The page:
Apple boss Tim Cook has said the company’s new privacy features are about helping users, and not a criticism of firms such as Facebook.
Mr Cook said internet users had the right to expect privacy when using different services online, and Apple was responding to that.
Facebook, along with other internet companies, has been accused of excessively collecting personal data from users, in many cases as a way to better serve adverts.
At its developer conference on Monday, Apple unveiled Sign In With Apple, a new online tool that will enable users to log in to apps and websites using their encrypted Apple ID, rather than having to share their credentials from social sites.
“We’re not really taking a shot at anybody, we focus on the user,” he said.
“And the user wants the ability to go across numerous properties on the web without being under surveillance.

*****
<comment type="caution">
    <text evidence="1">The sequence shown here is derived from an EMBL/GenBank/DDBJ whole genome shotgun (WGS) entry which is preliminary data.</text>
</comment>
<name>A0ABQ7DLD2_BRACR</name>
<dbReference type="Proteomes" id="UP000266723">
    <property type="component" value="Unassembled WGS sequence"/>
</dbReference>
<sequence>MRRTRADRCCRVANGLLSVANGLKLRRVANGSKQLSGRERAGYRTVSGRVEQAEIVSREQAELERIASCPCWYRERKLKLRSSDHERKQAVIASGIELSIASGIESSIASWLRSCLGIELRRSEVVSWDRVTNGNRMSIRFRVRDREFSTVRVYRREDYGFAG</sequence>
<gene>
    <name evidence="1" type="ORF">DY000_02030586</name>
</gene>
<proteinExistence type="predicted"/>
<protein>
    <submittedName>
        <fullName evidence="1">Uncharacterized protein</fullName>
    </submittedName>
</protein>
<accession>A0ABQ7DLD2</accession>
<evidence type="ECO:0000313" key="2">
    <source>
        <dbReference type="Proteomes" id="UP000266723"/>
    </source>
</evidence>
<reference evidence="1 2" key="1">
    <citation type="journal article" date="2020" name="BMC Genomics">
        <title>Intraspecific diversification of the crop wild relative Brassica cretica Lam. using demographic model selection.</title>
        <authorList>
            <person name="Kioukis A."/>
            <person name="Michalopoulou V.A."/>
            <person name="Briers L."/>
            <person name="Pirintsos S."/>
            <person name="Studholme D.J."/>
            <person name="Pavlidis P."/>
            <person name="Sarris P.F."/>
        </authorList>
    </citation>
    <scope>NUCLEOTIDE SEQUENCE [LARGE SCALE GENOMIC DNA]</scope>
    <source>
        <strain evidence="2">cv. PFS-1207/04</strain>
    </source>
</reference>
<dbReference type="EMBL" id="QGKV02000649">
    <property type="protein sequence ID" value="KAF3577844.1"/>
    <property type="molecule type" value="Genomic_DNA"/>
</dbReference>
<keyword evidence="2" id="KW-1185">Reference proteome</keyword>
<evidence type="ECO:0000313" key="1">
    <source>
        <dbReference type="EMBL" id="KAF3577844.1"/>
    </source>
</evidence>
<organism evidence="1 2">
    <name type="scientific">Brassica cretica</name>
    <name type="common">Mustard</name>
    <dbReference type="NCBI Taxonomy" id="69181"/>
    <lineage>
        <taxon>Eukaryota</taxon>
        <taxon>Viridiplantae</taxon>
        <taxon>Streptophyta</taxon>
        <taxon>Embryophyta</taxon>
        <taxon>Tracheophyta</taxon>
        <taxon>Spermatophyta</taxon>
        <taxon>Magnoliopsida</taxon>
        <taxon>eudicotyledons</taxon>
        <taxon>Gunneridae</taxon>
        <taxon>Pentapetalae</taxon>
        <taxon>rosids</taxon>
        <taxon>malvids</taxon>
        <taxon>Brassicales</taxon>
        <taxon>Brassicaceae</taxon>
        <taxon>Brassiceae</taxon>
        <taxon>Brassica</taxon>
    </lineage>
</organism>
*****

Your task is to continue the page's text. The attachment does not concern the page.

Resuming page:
“We’re moving privacy protections forward and I actually think it’s a very reasonable request for people to make.”
The Apple chief executive added that he thought heightened awareness of online privacy was good for democracy, as well as technology companies.
“You can imagine an environment where everyone begins to think there’s no privacy, and if there’s no privacy, your freedom of expression just plummets because now you’re going to be thinking about that everybody’s going to know every single thing that you’re doing.
“This is not good for our country. This is not good for democracy.”
The tech giant’s Worldwide Developer Conference (WWDC) also saw Apple confirm it was to replace iTunes with three apps – Music, TV and Podcasts – after 18 years of running the service.
The service will remain unchanged on Windows.
New dedicated software for the iPad – called iPadOS – was also announced, alongside the next version of iOS, iOS 13, which will include a dark mode for the first time, for use in low-light conditions.